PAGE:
Monday, May 10, 2010

A Simple Explanation and Esoteric Anatomy

While browsing for toroidal images on the web, I came across a couple of interesting diagrams out of Bruce Burger's 1998 book, Esoteric Anatomy. Turns out Burger and his mentor, Randolf Stone, were all about toroidal energy forces surrounding human bodies, although they did not use the word "toroidal" or "torus." They call the toroidal forces centrifugal and centripedal and describe them as "upward/outward" and "downward/inward." Stone's original work has evolved into an energy healing modality called Polarity Therapy. Here's page 134 of Esoteric Anatomy, where you can see the toroidal shape if you "connect the dots":

I'm reading Burger's book now. When I'm finished, I can provide A Simple Explanation of Polarity Therapy. Until then, if you would like to read Esoteric Anatomy, you can click on the link below to order it.

6 comments:

  1. It is May 8th, 2011. I have been visiting this site for a few weeks. This is written as... a "card" for the consciousness that hovers, here.

    1: A true synonym requires an antonym; for just linguistic comparison.

    Dear Cyd,

    Wiki encyclopedia.

    That sentence may require clarification or explanation.

    When great economic pressure is exerted on a word or intellectual property, a pressure relief mechanism called calque: "loan translation of a foreign word or phrase," from Fr. calque, lit. "a copy," from calquer "to trace by rubbing" (itself borrowed in English 1660s as calk), from It. calcare, from L. calcare "to tread, to press down.": [personal note: see chalk]: may be and is often used.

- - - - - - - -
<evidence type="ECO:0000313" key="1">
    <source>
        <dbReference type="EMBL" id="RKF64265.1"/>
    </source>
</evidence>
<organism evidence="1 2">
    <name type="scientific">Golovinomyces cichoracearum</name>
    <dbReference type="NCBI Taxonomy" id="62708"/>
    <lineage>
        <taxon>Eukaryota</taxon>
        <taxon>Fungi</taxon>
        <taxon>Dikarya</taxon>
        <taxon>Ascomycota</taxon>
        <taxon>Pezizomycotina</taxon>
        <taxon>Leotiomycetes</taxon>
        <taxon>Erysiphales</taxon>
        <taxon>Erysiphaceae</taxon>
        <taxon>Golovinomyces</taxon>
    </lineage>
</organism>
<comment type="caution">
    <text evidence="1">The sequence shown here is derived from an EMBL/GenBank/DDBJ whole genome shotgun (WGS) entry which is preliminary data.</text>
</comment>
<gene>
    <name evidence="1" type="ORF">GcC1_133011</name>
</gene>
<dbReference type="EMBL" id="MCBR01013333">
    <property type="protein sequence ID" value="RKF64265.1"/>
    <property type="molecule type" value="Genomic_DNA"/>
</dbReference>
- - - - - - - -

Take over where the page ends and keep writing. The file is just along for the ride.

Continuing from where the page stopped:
The English word, “Quick”, in naming the famous intellectual property came to be under just such pressure (I presume), when the name Wikipedia was coined.

    An anti-analogy (antonym if you will) to the linguistic relief mechanism may be aphesis: (Aphetic) 1880, from aphesis (1880), coined by OED editor Sir James A.H. Murray (1837-1915) for "gradual and unintentional loss of a short unaccented vowel at the beginning of a word" (as squire from esquire), from Gk. aphienai "to let go, to send forth," from apo- "from" (see apo-) + hienai "to send." (ie; Scry from descry).

    An alogy (??? if you will) to the process may be found (Experiment: found found found found found found found found: Result: establish originate set up create start bring into being institute initiate) in the < point-right-clik > .doc synonym dictionary.